Tuesday, September 7, 2010
The Engineer, the Soup Cook, and the Extinct Species
A nurse from the Riley pediatric GI clinic called to schedule Noami's biopsy, and a phone tag game ensued. The nurse told me the first available appointment was November 4th. I told her about the severity of Naomi's symptoms and that I thought it would be pretty cruel to make a six year old wait that long when she's so sick. "Um," the nurse replied, "let me check with the doctor and get back to you." Tag, she's it.
By 11:30am Emma had run out of gas. She opted out of lunch and fell asleep on the couch. Hannah and I sat alone at lunch, so I pretended to be an old friend who had met her for lunch at a restaurant. "So, Miss Hannah," I probed, "What do you fill your days with?" Hannah grinned at me, "Happy," she said.
An hour later I checked Emma's temp, 103 now. Her breathing was fast and labored, so I gave her a nebulizer treatment and put a phone call in to my friends at the pediatrician's office. Emma attempted to get up to play, but ended up lying on a blanket on the floor. I picked her up and started reading "Curious George" to her. She was wiggling around like she was uncomfortable on my lap as we neared the end of the book. Assuming she would be more comfortable lying on the couch again, I hurried through the last few pages and said, "The End." Thankfully, I set the book down before Emma threw up. My crossed legs ended up acting as a bowl to contain most of the vomit soup that poured out. I called to Matt for a bowl and a roll of paper towels. He brought them and arrived just as Emma had served me my fourth and final helping. We sat a minute, trying to figure out what to move first, then settled on moving everything to the bathtub for a big hose-down. One bath, one load of laundry, one carpet-scrub, and one shower followed.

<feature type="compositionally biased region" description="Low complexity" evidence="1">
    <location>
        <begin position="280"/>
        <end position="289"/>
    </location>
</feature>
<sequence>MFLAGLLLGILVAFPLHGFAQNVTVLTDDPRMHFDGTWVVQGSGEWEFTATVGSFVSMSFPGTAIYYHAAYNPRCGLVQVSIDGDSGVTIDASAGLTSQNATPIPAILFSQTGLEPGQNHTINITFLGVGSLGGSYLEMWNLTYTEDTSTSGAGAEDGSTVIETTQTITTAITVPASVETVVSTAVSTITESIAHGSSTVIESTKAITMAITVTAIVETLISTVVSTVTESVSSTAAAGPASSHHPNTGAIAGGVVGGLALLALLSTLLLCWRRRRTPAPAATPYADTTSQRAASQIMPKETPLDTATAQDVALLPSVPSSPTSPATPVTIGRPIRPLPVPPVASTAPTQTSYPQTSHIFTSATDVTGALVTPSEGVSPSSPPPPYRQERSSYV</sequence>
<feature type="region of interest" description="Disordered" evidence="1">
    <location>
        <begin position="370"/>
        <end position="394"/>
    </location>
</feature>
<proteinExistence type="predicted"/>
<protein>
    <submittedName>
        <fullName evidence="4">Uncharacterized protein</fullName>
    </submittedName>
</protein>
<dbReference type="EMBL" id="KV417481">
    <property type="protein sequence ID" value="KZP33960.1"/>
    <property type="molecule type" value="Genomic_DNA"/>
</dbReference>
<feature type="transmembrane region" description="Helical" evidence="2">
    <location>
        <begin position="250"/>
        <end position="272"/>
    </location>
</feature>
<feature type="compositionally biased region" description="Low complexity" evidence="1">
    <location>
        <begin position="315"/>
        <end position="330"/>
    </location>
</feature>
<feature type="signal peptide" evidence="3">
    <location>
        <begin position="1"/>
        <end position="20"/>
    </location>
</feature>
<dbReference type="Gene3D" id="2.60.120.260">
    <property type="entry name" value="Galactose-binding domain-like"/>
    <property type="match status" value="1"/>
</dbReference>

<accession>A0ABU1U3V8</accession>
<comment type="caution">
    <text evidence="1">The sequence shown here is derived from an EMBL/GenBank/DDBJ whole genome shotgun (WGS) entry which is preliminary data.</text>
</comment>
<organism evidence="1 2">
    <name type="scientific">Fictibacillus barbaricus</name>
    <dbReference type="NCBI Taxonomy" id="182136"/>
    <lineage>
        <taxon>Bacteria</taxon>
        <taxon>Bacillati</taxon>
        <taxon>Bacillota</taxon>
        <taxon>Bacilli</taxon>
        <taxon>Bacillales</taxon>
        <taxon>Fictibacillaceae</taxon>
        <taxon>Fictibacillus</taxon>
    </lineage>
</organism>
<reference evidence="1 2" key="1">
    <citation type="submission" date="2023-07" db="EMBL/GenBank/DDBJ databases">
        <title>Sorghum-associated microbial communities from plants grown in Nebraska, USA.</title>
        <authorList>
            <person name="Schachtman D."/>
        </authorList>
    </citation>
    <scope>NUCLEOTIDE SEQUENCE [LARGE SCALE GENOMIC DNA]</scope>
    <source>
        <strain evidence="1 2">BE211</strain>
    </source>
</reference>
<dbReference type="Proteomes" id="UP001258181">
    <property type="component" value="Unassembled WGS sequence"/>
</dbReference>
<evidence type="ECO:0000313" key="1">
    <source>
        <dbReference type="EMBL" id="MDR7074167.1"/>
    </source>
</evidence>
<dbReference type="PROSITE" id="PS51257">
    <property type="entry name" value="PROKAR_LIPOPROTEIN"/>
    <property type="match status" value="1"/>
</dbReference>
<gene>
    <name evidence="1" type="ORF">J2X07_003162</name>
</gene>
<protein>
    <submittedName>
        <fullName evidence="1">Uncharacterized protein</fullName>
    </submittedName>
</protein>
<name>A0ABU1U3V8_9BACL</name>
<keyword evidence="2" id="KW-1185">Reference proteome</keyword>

Of course the peds GI nurse called back while I was in the shower. At least she bore good news, and the biopsy was scheduled for September 23rd. Strange, since their first available opening was Novemeber 4th.
When my mother-in-law came home from work she sniffed the air, "Smells like someone's been cleaning." I told her to be glad it was the cleaning products she smelled. I explained that Emma was sick and running a fever. "Yeah," said Hannah, "she has a hot, not a cold." I spent the evening washing my hands and passing around hand sanitizer. Toby thought it was such a good idea that he attempted to cleanse his insides with it as well. Luckily, I caught that one before he figured out how to press down on the pump.
Toby wasn't too keen on bedtime tonight. He stood in his crib, howling and shrieking, raking his little claws through the crib rails, attempting to catch anyone who ventured near. He latched on to Matt's shirt and shook it up and down, squealing at obtaining his prey. "Toby," Matt said dryly, "Why are you such a velociraptor?" "Ah-ci-wap-or!" Toby squalled. Then he screamed, lunged over the top rail, caught my shirt and attempted to drag me over the crib rail into his lair. All the girls giggled. I uncurled each white-knuckled claw from my shirt, quickly kissed his head, and dodged his next grasp. "Good-night, girls," I called, "and good-night, velociraptor." He shrieked again as his prey left him alone and completely unoccupied in the dark.
At least Hannah filled her day with happy. Actually, minus of course the lap full of vomit soup, my day was pretty filled with happy too.